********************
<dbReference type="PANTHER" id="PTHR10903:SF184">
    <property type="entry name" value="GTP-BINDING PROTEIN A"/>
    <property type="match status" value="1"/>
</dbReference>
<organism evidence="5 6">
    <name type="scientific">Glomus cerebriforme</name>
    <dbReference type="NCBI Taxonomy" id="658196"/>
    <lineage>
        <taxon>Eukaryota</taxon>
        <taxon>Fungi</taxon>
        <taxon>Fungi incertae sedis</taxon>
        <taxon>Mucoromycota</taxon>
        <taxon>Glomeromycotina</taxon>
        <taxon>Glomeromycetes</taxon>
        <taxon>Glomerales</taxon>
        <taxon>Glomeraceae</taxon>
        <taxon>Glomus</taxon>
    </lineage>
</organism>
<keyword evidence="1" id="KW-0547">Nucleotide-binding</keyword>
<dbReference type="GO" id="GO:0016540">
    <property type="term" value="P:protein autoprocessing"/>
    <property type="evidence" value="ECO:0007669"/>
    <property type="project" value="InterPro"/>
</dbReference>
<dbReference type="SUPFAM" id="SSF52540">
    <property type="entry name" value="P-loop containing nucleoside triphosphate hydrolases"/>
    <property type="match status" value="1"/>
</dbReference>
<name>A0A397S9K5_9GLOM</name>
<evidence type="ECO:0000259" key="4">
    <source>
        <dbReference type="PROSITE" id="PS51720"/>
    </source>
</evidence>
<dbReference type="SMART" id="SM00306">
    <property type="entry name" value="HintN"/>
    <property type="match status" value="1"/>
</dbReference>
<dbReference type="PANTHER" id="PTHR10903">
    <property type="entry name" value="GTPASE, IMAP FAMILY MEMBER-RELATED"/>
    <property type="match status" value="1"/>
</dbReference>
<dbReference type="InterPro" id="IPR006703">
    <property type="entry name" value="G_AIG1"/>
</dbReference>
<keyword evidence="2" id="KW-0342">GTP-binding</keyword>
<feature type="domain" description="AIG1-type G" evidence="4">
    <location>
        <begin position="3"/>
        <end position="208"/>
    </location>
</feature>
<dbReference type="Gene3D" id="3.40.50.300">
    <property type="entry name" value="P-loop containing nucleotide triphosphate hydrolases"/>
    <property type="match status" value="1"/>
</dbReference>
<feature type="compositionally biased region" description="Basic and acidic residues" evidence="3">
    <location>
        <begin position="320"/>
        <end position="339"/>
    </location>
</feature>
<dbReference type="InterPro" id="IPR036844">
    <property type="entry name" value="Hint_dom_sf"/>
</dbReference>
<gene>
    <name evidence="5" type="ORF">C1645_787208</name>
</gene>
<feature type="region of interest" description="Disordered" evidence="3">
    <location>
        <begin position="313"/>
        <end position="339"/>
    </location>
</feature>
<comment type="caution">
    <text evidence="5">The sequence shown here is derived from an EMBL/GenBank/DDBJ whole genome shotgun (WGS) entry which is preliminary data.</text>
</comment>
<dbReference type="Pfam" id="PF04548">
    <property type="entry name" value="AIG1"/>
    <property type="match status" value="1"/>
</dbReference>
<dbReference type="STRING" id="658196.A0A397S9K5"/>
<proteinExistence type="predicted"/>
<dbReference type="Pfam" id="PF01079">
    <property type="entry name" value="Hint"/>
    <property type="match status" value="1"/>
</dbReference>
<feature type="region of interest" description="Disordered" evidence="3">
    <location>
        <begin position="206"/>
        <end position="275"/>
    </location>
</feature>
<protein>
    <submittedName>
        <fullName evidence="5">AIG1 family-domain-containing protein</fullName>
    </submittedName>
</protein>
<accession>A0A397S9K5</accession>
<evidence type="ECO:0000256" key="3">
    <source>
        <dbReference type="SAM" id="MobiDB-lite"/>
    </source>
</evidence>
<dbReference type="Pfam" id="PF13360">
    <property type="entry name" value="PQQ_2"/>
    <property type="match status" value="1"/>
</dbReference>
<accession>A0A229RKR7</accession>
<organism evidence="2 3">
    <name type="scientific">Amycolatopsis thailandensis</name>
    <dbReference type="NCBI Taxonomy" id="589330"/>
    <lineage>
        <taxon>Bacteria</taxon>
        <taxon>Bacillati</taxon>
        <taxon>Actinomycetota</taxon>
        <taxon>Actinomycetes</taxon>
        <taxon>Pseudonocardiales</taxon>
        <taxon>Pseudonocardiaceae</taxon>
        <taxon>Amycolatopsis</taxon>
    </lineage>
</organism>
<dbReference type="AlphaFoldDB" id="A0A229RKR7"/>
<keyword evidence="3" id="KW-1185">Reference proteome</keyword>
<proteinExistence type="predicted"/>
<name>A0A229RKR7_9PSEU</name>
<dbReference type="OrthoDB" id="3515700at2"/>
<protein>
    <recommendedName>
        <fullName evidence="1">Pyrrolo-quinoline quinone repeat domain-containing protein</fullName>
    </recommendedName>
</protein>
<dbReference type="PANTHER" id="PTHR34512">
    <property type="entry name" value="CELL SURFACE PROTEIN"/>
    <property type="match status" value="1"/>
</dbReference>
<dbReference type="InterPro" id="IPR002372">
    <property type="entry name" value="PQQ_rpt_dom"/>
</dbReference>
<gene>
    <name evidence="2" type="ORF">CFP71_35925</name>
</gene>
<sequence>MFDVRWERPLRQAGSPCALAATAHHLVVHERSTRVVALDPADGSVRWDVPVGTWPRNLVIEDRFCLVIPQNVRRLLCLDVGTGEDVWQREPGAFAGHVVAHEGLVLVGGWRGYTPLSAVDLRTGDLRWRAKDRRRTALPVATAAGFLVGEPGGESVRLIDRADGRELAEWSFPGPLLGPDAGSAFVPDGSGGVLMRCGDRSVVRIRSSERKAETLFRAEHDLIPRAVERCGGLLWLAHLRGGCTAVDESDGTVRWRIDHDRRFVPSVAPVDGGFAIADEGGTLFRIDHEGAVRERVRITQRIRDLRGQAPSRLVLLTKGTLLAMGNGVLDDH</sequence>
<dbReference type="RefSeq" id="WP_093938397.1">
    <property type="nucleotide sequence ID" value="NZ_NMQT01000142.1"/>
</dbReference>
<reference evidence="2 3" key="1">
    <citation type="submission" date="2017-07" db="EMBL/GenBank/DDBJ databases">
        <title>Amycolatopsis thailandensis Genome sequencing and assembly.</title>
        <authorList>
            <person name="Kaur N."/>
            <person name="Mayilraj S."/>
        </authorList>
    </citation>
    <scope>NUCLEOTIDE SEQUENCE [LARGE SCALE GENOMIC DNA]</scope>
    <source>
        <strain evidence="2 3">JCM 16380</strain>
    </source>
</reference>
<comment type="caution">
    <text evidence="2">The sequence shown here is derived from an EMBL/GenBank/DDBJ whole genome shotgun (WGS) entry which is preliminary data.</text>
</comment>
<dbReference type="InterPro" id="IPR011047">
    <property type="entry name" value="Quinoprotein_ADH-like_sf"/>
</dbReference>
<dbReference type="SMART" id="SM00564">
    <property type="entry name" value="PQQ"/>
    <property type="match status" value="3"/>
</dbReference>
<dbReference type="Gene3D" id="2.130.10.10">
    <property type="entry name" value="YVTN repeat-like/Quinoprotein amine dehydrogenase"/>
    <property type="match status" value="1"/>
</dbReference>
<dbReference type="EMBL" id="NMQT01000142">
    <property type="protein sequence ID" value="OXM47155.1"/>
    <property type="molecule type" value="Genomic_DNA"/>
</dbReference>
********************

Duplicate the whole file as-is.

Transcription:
<dbReference type="PANTHER" id="PTHR10903:SF184">
    <property type="entry name" value="GTP-BINDING PROTEIN A"/>
    <property type="match status" value="1"/>
</dbReference>
<organism evidence="5 6">
    <name type="scientific">Glomus cerebriforme</name>
    <dbReference type="NCBI Taxonomy" id="658196"/>
    <lineage>
        <taxon>Eukaryota</taxon>
        <taxon>Fungi</taxon>
        <taxon>Fungi incertae sedis</taxon>
        <taxon>Mucoromycota</taxon>
        <taxon>Glomeromycotina</taxon>
        <taxon>Glomeromycetes</taxon>
        <taxon>Glomerales</taxon>
        <taxon>Glomeraceae</taxon>
        <taxon>Glomus</taxon>
    </lineage>
</organism>
<keyword evidence="1" id="KW-0547">Nucleotide-binding</keyword>
<dbReference type="GO" id="GO:0016540">
    <property type="term" value="P:protein autoprocessing"/>
    <property type="evidence" value="ECO:0007669"/>
    <property type="project" value="InterPro"/>
</dbReference>
<dbReference type="SUPFAM" id="SSF52540">
    <property type="entry name" value="P-loop containing nucleoside triphosphate hydrolases"/>
    <property type="match status" value="1"/>
</dbReference>
<name>A0A397S9K5_9GLOM</name>
<evidence type="ECO:0000259" key="4">
    <source>
        <dbReference type="PROSITE" id="PS51720"/>
    </source>
</evidence>
<dbReference type="SMART" id="SM00306">
    <property type="entry name" value="HintN"/>
    <property type="match status" value="1"/>
</dbReference>
<dbReference type="PANTHER" id="PTHR10903">
    <property type="entry name" value="GTPASE, IMAP FAMILY MEMBER-RELATED"/>
    <property type="match status" value="1"/>
</dbReference>
<dbReference type="InterPro" id="IPR006703">
    <property type="entry name" value="G_AIG1"/>
</dbReference>
<keyword evidence="2" id="KW-0342">GTP-binding</keyword>
<feature type="domain" description="AIG1-type G" evidence="4">
    <location>
        <begin position="3"/>
        <end position="208"/>
    </location>
</feature>
<dbReference type="Gene3D" id="3.40.50.300">
    <property type="entry name" value="P-loop containing nucleotide triphosphate hydrolases"/>
    <property type="match status" value="1"/>
</dbReference>
<feature type="compositionally biased region" description="Basic and acidic residues" evidence="3">
    <location>
        <begin position="320"/>
        <end position="339"/>
    </location>
</feature>
<dbReference type="InterPro" id="IPR036844">
    <property type="entry name" value="Hint_dom_sf"/>
</dbReference>
<gene>
    <name evidence="5" type="ORF">C1645_787208</name>
</gene>
<feature type="region of interest" description="Disordered" evidence="3">
    <location>
        <begin position="313"/>
        <end position="339"/>
    </location>
</feature>
<comment type="caution">
    <text evidence="5">The sequence shown here is derived from an EMBL/GenBank/DDBJ whole genome shotgun (WGS) entry which is preliminary data.</text>
</comment>
<dbReference type="Pfam" id="PF04548">
    <property type="entry name" value="AIG1"/>
    <property type="match status" value="1"/>
</dbReference>
<dbReference type="STRING" id="658196.A0A397S9K5"/>
<proteinExistence type="predicted"/>
<dbReference type="Pfam" id="PF01079">
    <property type="entry name" value="Hint"/>
    <property type="match status" value="1"/>
</dbReference>
<feature type="region of interest" description="Disordered" evidence="3">
    <location>
        <begin position="206"/>
        <end position="275"/>
    </location>
</feature>
<protein>
    <submittedName>
        <fullName evidence="5">AIG1 family-domain-containing protein</fullName>
    </submittedName>
</protein>
<accession>A0A397S9K5</accession>
<evidence type="ECO:0000256" key="3">
    <source>
        <dbReference type="SAM" id="MobiDB-lite"/>
    </source>
</evidence>
<dbReference type="Pfam" id="PF13360">
    <property type="entry name" value="PQQ_2"/>
    <property type="match status" value="1"/>
</dbReference>
<accession>A0A229RKR7</accession>
<organism evidence="2 3">
    <name type="scientific">Amycolatopsis thailandensis</name>
    <dbReference type="NCBI Taxonomy" id="589330"/>
    <lineage>
        <taxon>Bacteria</taxon>
        <taxon>Bacillati</taxon>
        <taxon>Actinomycetota</taxon>
        <taxon>Actinomycetes</taxon>
        <taxon>Pseudonocardiales</taxon>
        <taxon>Pseudonocardiaceae</taxon>
        <taxon>Amycolatopsis</taxon>
    </lineage>
</organism>
<dbReference type="AlphaFoldDB" id="A0A229RKR7"/>
<keyword evidence="3" id="KW-1185">Reference proteome</keyword>
<proteinExistence type="predicted"/>
<name>A0A229RKR7_9PSEU</name>
<dbReference type="OrthoDB" id="3515700at2"/>
<protein>
    <recommendedName>
        <fullName evidence="1">Pyrrolo-quinoline quinone repeat domain-containing protein</fullName>
    </recommendedName>
</protein>
<dbReference type="PANTHER" id="PTHR34512">
    <property type="entry name" value="CELL SURFACE PROTEIN"/>
    <property type="match status" value="1"/>
</dbReference>
<dbReference type="InterPro" id="IPR002372">
    <property type="entry name" value="PQQ_rpt_dom"/>
</dbReference>
<gene>
    <name evidence="2" type="ORF">CFP71_35925</name>
</gene>
<sequence>MFDVRWERPLRQAGSPCALAATAHHLVVHERSTRVVALDPADGSVRWDVPVGTWPRNLVIEDRFCLVIPQNVRRLLCLDVGTGEDVWQREPGAFAGHVVAHEGLVLVGGWRGYTPLSAVDLRTGDLRWRAKDRRRTALPVATAAGFLVGEPGGESVRLIDRADGRELAEWSFPGPLLGPDAGSAFVPDGSGGVLMRCGDRSVVRIRSSERKAETLFRAEHDLIPRAVERCGGLLWLAHLRGGCTAVDESDGTVRWRIDHDRRFVPSVAPVDGGFAIADEGGTLFRIDHEGAVRERVRITQRIRDLRGQAPSRLVLLTKGTLLAMGNGVLDDH</sequence>
<dbReference type="RefSeq" id="WP_093938397.1">
    <property type="nucleotide sequence ID" value="NZ_NMQT01000142.1"/>
</dbReference>
<reference evidence="2 3" key="1">
    <citation type="submission" date="2017-07" db="EMBL/GenBank/DDBJ databases">
        <title>Amycolatopsis thailandensis Genome sequencing and assembly.</title>
        <authorList>
            <person name="Kaur N."/>
            <person name="Mayilraj S."/>
        </authorList>
    </citation>
    <scope>NUCLEOTIDE SEQUENCE [LARGE SCALE GENOMIC DNA]</scope>
    <source>
        <strain evidence="2 3">JCM 16380</strain>
    </source>
</reference>
<comment type="caution">
    <text evidence="2">The sequence shown here is derived from an EMBL/GenBank/DDBJ whole genome shotgun (WGS) entry which is preliminary data.</text>
</comment>
<dbReference type="InterPro" id="IPR011047">
    <property type="entry name" value="Quinoprotein_ADH-like_sf"/>
</dbReference>
<dbReference type="SMART" id="SM00564">
    <property type="entry name" value="PQQ"/>
    <property type="match status" value="3"/>
</dbReference>
<dbReference type="Gene3D" id="2.130.10.10">
    <property type="entry name" value="YVTN repeat-like/Quinoprotein amine dehydrogenase"/>
    <property type="match status" value="1"/>
</dbReference>
<dbReference type="EMBL" id="NMQT01000142">
    <property type="protein sequence ID" value="OXM47155.1"/>
    <property type="molecule type" value="Genomic_DNA"/>
</dbReference>